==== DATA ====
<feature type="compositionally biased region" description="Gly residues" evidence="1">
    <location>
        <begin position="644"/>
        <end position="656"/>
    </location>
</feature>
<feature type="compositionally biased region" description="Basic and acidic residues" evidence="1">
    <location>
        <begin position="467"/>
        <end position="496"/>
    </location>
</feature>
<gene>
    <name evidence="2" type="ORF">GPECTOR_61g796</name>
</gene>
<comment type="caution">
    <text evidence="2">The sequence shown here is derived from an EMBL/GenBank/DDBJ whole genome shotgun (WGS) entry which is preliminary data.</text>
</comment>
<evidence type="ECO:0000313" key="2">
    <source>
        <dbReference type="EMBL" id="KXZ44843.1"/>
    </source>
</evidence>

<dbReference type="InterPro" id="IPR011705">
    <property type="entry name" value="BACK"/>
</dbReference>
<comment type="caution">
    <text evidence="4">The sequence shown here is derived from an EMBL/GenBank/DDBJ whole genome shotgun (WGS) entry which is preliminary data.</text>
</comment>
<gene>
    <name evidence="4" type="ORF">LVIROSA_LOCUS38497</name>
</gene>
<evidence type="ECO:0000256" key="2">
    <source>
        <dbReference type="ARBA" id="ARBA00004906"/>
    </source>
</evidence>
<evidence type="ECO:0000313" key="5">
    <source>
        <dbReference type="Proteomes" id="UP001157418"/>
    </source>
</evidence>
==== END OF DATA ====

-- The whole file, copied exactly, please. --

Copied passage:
<feature type="compositionally biased region" description="Gly residues" evidence="1">
    <location>
        <begin position="644"/>
        <end position="656"/>
    </location>
</feature>
<feature type="compositionally biased region" description="Basic and acidic residues" evidence="1">
    <location>
        <begin position="467"/>
        <end position="496"/>
    </location>
</feature>
<gene>
    <name evidence="2" type="ORF">GPECTOR_61g796</name>
</gene>
<comment type="caution">
    <text evidence="2">The sequence shown here is derived from an EMBL/GenBank/DDBJ whole genome shotgun (WGS) entry which is preliminary data.</text>
</comment>
<evidence type="ECO:0000313" key="2">
    <source>
        <dbReference type="EMBL" id="KXZ44843.1"/>
    </source>
</evidence>

<dbReference type="InterPro" id="IPR011705">
    <property type="entry name" value="BACK"/>
</dbReference>
<comment type="caution">
    <text evidence="4">The sequence shown here is derived from an EMBL/GenBank/DDBJ whole genome shotgun (WGS) entry which is preliminary data.</text>
</comment>
<gene>
    <name evidence="4" type="ORF">LVIROSA_LOCUS38497</name>
</gene>
<evidence type="ECO:0000256" key="2">
    <source>
        <dbReference type="ARBA" id="ARBA00004906"/>
    </source>
</evidence>
<evidence type="ECO:0000313" key="5">
    <source>
        <dbReference type="Proteomes" id="UP001157418"/>
    </source>
</evidence>